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QRIDA has developed a wide range of frequently asked questions to help you find the answer you need. View them here.

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View FAQS for QRIDA programs and services here.

Find the answers to your questions relating to a specific program.
  • Yes, you are able to claim assistance for the actual costs of any additional labour or fuel and oil incurred in the use of this plant and equipment for clean-up and reinstatement activities for the disaster event.

  • The primary production business must generate the majority of your income, unless you can demonstrate the production potential of the business to eventually derive the majority of your income.

    An example of production potential of the business- you have planted a commercial size fruit orchard that is still maturing which will eventually provide the majority of your income.

  • You may be eligible if you can establish that your properties are eligible separate businesses

    When determining an eligible separate business, QRIDA may consider (but is not limited to):

    • the staffing arrangements of the separate property
    • whether the property has its own plant equipment or stock
    • the accounting arrangements of the separate property
    • whether the separate property operates under its own trading name
    • the commercial scale, viability and autonomy of each property.

    QRIDA will consider each application on a case by case basis taking into account the particular circumstances.

    • Detail all the damage on the farm to demonstrate the need for assistance. This will also help with subsequent applications over and above the initial $15,000.
    • Photographs of the direct damage are required. Photographs taken using a smartphone can be suitable – if unclear provide details of what is in the photos.
    • For the initial amount of up to $15,000, you need to provide other evidence such as relevant quotes, estimates or tax invoices.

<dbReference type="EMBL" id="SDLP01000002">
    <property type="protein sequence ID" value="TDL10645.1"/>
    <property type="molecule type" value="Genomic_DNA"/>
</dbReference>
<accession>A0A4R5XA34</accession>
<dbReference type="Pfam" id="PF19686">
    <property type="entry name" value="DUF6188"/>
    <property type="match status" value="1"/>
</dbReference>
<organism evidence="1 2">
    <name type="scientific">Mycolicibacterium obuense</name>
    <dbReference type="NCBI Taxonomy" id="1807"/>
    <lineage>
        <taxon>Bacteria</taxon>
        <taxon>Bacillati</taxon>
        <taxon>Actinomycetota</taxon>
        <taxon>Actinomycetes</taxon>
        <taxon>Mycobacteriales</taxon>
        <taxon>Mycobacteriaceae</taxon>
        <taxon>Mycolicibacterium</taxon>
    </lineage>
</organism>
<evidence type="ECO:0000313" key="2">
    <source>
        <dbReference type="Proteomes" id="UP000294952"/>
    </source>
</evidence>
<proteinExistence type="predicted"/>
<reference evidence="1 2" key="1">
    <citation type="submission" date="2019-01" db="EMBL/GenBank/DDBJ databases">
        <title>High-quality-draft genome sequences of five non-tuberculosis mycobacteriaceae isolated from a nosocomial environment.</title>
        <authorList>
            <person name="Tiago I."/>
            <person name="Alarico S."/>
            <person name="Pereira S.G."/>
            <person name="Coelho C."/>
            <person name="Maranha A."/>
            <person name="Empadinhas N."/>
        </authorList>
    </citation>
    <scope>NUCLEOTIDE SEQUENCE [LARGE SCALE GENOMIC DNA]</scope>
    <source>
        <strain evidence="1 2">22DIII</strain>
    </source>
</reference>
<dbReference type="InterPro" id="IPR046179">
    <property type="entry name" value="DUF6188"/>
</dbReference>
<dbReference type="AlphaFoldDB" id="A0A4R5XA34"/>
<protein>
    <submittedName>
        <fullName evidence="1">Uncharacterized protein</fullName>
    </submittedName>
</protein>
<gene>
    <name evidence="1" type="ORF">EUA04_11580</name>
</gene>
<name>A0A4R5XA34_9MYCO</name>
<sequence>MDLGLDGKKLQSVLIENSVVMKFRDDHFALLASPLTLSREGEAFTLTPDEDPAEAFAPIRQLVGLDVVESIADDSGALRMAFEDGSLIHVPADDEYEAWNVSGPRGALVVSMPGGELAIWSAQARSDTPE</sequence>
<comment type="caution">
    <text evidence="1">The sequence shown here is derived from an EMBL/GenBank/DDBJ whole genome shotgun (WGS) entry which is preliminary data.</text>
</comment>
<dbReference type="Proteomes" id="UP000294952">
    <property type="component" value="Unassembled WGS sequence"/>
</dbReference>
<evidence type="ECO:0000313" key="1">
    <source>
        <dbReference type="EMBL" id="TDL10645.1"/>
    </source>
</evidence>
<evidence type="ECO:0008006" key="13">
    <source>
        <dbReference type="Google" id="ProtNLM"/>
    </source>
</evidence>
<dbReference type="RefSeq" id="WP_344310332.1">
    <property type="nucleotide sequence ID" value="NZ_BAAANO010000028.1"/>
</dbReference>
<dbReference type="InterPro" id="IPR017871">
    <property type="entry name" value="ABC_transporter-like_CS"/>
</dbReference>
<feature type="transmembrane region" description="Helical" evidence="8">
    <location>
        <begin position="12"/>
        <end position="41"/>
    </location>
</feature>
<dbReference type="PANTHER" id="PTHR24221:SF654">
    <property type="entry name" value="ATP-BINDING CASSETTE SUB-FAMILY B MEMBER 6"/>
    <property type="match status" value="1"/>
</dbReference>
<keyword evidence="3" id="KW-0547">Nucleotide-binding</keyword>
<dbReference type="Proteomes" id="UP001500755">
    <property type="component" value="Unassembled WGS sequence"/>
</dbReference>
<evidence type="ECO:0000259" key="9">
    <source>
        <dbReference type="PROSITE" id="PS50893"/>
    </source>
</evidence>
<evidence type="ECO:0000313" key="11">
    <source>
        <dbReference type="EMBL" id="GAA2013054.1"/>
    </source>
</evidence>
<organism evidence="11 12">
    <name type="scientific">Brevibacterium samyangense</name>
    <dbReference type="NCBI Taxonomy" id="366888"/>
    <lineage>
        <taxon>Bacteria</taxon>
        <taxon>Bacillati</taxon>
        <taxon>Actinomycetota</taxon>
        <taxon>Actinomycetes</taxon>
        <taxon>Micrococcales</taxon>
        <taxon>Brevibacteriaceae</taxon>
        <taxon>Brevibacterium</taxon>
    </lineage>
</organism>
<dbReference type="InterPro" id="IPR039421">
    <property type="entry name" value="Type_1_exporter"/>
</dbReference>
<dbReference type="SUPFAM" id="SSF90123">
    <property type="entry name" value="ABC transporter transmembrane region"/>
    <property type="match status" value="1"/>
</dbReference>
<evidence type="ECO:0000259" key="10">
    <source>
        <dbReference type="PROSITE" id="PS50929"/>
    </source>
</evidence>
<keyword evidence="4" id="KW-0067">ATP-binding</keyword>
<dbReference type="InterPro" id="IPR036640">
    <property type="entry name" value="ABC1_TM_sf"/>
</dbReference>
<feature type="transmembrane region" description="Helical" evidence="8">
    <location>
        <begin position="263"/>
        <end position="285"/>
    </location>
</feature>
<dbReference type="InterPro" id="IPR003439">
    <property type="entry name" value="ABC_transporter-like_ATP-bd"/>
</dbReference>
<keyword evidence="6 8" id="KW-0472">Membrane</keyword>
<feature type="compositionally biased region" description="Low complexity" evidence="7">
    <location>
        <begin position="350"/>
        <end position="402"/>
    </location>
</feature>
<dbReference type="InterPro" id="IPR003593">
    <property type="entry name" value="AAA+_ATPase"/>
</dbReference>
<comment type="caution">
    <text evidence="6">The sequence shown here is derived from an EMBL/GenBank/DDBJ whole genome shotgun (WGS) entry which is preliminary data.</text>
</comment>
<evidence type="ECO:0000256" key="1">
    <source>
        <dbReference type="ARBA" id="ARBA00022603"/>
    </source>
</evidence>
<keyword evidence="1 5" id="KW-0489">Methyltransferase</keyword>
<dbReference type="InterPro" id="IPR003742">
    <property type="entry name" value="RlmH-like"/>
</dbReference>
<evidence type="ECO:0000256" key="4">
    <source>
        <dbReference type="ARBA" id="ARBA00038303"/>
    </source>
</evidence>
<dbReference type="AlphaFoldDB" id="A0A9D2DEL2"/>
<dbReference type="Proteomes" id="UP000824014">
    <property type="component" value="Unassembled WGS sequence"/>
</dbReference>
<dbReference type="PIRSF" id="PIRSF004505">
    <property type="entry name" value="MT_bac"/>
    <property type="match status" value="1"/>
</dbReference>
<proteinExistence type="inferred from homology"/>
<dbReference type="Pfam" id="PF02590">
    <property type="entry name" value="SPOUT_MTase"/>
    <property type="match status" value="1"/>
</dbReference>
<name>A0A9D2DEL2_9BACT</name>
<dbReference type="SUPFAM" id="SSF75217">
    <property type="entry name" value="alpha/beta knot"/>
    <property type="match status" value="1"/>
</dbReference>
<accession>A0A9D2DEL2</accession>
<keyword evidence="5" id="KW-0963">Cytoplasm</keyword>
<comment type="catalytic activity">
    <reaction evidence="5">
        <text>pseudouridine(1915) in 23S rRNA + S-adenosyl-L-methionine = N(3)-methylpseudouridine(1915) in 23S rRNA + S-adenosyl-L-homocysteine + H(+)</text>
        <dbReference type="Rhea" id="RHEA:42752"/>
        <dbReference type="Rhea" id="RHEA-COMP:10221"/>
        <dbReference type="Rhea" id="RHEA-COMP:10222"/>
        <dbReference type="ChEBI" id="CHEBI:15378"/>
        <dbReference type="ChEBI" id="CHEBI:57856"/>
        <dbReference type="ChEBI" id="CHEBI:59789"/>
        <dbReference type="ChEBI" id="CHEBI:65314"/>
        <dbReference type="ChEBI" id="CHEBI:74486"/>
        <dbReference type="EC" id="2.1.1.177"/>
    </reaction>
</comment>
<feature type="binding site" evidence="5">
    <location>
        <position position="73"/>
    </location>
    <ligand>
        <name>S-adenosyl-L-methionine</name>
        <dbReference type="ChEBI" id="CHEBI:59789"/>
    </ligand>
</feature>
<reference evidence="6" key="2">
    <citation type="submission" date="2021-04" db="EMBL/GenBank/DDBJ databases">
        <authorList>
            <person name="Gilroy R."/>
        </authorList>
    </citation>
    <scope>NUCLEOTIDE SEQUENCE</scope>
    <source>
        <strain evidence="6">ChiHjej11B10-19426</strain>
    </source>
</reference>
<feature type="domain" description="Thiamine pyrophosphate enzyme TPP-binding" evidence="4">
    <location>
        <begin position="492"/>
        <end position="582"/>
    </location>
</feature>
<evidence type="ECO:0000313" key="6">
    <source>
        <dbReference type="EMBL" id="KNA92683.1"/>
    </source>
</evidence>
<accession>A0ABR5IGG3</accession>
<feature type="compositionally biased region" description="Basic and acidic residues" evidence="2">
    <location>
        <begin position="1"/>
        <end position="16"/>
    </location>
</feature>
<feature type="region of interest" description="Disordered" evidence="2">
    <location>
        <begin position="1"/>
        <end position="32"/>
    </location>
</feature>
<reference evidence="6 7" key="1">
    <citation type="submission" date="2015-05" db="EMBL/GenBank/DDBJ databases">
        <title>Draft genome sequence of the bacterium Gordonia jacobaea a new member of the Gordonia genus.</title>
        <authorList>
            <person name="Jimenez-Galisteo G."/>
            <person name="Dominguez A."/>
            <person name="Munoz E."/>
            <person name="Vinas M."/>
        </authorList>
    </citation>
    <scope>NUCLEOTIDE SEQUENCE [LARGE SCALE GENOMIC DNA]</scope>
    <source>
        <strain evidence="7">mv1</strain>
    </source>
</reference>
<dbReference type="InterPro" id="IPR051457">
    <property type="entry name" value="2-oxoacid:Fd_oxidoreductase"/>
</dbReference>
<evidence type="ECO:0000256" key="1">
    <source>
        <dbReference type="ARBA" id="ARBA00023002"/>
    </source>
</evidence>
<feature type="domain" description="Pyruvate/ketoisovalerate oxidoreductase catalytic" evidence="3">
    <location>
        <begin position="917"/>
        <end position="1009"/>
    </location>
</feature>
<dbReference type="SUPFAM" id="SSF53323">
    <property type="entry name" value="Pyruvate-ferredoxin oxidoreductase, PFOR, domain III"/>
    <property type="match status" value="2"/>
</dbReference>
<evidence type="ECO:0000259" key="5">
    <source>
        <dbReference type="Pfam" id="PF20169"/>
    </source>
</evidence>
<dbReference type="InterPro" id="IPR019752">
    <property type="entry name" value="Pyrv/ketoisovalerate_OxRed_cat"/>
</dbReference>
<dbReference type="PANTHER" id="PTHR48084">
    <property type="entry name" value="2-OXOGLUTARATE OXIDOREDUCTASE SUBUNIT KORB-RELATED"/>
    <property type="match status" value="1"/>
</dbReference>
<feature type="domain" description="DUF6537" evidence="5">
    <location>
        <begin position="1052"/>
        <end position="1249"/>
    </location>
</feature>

• If claiming a subsequent grant, then evidence of payment must be supplied for both the initial and subsequent grant amounts.
    • Evidence of payment can be tax invoice(s) showing full details of the goods or services provided and evidence of payment for these tax invoices.
  • Extraordinary Disaster Assistance Recovery Grants up to a maximum of $25,000 are available to assist eligible primary producers as follows:

    • Initial amount of up to $15,000 - to assist with cleaning and reinstatement costs immediately following the disaster event, supported by evidence such as photographs, quotations, tax invoices and official receipts.
    • Subsequent amount of up to $10,000 – to assist with additional cleaning and reinstatement costs. Applications must be supported by evidence of damage, invoices, proof of payment and insurances finalised.
    • If claiming a subsequent grant, then evidence of payment must be supplied for both the initial and subsequent grant amounts. For further information, please refer to the scheme guidelines and application form.
  • The rebate for advice under the Carbon Farming Advice Rebate Program is currently closed. Any future rebate will be available on the QRIDA website.

  • Applications will be assessed on a competitive basis in each stream against the following criteria:

    1. Public benefit
    2. Co-contribution and value for money
    3. Capability and capacity
    4. Additional project attributes

    For more information on how applications will be competitively assessed read the guidelines.

  • The expected processing time of Telecommunications and Energy Improvement grant applications is 25 business days, provided all the required information has been supplied.

    Prior to submitting your application, you are encouraged to speak with a QRIDA representative to discuss your proposal. This will help you to work out what information is required and mean your application can be promptly assessed.

    You can contact QRIDA here.

  • Yes, you can. If eligible for the grant, you will be given conditional approval by QRIDA. This approval would be subject to you arranging your co-contribution to the equivalent amount.

  • >Jobs are to be calculated as Full Time Equivalent (FTE) Staff.

    Full time work is 35 hours per week or more. If your project will employ casual or part time workers, calculate the number of hours to be worked by these employees and divide that total by 35 to determine full time equivalents.

    For example, seven casual employees working 10 hours per week totalling 70 hours per week, equates to two full time employees.

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Last updated
28 March 2021